“The positions that were potentially going to be impacted by a RIF were notified personally of that potential,” Ellington-Graves said Wednesday. “There were people notified that we were working on a recommendation, ‘and your position may be impacted.’ For some it was a reduction in pay, for some it was a potential [position elimination].”
The 54 positions that were listed for potential elimination (a RIF) and/or reduced months of employment in the Friday night press release are currently filled, the school board chairman confirmed for newspaper Wednesday, adding that ABSS currently has a total of 326 vacancies system-wide.
The 54 employees whose positions might be affected by a RIF or reduction in months of employment were not told their jobs were being eliminated, but were merely informed by the school system’s administration that their positions could be affected, Ellington-Graves said.
An ABSS policy that governs potential Reductions in Force states: “If the board, after exploring, considering, and discussing a variety of ways to avoid a [RIF], determines that a [RIF]…is necessary, the superintendent shall recommend to the board which individuals are to be dismissed, demoted, or reduced to part-time employment.”
Ellington-Graves assured the newspaper that the school board’s attorney had sanctioned those initial discussions with individual employees whose positions may be affected.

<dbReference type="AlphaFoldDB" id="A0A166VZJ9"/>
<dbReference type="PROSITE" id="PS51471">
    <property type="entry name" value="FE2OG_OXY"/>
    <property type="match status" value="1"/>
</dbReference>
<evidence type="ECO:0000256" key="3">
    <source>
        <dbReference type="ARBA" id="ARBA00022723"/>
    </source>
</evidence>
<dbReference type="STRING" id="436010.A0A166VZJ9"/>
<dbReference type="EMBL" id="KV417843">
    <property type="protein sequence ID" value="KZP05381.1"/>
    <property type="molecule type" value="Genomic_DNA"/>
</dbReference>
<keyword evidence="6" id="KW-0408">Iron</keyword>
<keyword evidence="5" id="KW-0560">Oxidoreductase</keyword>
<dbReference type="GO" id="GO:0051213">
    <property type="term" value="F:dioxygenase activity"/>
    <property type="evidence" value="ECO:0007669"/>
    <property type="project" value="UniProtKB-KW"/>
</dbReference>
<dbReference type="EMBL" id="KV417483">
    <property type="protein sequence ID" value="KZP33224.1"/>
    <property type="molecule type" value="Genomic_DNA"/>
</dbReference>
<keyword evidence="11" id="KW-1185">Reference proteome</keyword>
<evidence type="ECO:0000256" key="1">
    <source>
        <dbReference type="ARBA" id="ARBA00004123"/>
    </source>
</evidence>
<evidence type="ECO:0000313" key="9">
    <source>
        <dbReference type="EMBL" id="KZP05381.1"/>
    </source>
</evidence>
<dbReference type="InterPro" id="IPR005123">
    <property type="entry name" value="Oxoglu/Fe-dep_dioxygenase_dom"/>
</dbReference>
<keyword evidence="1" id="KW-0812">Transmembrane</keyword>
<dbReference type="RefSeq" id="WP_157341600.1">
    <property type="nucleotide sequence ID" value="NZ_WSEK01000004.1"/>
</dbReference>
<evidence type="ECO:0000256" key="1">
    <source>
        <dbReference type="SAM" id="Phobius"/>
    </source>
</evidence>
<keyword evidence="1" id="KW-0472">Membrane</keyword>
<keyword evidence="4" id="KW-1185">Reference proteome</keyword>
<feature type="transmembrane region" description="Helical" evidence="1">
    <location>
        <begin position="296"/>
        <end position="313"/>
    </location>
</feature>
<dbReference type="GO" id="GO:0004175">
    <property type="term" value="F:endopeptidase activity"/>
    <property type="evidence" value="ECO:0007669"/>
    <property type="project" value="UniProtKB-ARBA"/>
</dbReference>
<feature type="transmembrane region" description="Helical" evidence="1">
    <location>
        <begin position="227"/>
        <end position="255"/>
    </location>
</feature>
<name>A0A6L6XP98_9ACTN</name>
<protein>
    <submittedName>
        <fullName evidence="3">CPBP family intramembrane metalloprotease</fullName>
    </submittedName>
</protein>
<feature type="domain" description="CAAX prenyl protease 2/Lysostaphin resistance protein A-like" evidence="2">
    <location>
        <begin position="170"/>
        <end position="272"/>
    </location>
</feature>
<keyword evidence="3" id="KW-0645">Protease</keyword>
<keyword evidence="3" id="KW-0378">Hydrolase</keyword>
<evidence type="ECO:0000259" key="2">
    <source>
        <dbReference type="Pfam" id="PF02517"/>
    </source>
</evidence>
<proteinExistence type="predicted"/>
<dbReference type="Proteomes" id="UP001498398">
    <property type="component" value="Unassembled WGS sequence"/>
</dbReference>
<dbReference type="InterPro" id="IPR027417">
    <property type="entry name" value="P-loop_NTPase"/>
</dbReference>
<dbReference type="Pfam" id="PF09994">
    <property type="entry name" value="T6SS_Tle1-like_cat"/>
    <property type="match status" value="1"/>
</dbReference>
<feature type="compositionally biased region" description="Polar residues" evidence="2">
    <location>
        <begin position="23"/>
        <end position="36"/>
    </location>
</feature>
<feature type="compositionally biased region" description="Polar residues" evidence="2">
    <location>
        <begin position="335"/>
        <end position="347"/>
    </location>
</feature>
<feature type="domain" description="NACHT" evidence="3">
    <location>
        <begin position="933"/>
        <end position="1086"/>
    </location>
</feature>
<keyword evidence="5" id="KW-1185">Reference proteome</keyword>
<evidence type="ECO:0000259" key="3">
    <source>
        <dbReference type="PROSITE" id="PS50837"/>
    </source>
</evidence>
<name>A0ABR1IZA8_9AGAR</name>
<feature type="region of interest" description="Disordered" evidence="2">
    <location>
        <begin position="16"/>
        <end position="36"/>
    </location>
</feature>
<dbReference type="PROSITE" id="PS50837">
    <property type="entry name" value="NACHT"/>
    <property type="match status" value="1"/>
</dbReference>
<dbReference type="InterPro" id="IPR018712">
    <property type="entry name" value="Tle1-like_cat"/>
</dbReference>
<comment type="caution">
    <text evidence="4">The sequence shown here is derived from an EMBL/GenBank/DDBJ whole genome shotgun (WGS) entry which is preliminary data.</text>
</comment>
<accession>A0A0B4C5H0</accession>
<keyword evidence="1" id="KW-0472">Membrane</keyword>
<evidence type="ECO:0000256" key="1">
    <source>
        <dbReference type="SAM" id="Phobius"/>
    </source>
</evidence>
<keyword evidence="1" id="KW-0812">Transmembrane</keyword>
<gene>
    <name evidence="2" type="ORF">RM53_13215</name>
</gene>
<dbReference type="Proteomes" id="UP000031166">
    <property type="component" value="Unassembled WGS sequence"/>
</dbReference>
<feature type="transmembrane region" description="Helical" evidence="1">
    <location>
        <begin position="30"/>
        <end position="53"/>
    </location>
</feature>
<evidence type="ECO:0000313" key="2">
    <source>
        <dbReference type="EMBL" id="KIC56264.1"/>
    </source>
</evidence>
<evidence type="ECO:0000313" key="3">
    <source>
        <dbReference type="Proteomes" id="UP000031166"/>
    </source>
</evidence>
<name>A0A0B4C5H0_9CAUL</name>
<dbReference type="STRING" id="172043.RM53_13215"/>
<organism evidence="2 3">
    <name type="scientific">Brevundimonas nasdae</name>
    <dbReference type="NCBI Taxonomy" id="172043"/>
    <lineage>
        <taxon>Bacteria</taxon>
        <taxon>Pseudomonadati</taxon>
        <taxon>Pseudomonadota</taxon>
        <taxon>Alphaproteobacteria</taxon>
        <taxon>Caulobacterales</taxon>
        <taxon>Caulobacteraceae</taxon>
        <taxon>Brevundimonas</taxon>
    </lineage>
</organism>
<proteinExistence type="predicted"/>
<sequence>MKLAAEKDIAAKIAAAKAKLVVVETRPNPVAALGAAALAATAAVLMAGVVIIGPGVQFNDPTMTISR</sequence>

The school board policy, which is in keeping with state law governing potential RIFs, outlines three potential grounds: a system-wide reorganization or curtailment of programs or operations; declining enrollment; or financial exigency.
The school board chairman said Wednesday that she and her fellow board members hope to learn over the coming days just how long the $250,000 additional funding from the county will sustain the three specialty programs and 54 positions that had been identified for a potential RIF and/or reduced months’ of employment.
Ellington-Graves repeatedly stressed that no formal recommendation has been made, and it’s still up to the school board to vote on whether to accept – or reject – any recommendation to cut programs or positions that Butler may present. That discussion is expected to take place during the school board’s upcoming work session on Tuesday afternoon, she said.
The six nurses’ positions (five were listed as potential eliminations, and one, as reduced months of employment) referenced in the “Potential RIF Statement” ABSS issued Friday night appeared to have been the same six temporary positions that school board members had approved on September 27, 2021 – at the height of the Covid pandemic – and which were funded by a grant that expired in June 2022.
School officials were unable to definitively confirm this week whether the nurses listed for potential elimination or reduced months’ of employment were the same ones approved in September 2021. Butler described those six nurses as “the most recent hires.”
Meanwhile, school officials said in a press release issued late Monday afternoon, after the commissioners’ voted to allocate $250,000 to ABSS to stave off a potential RIF, that an existing hiring freeze on all non-teaching positions will remain in place.
School board members are scheduled to meet this afternoon at the ABSS Central Office in Burlington with the county’s legislative delegation (state representatives Dennis Riddell and Steve Ross and state senator Amy Galey), and Alamance County’s commissioners.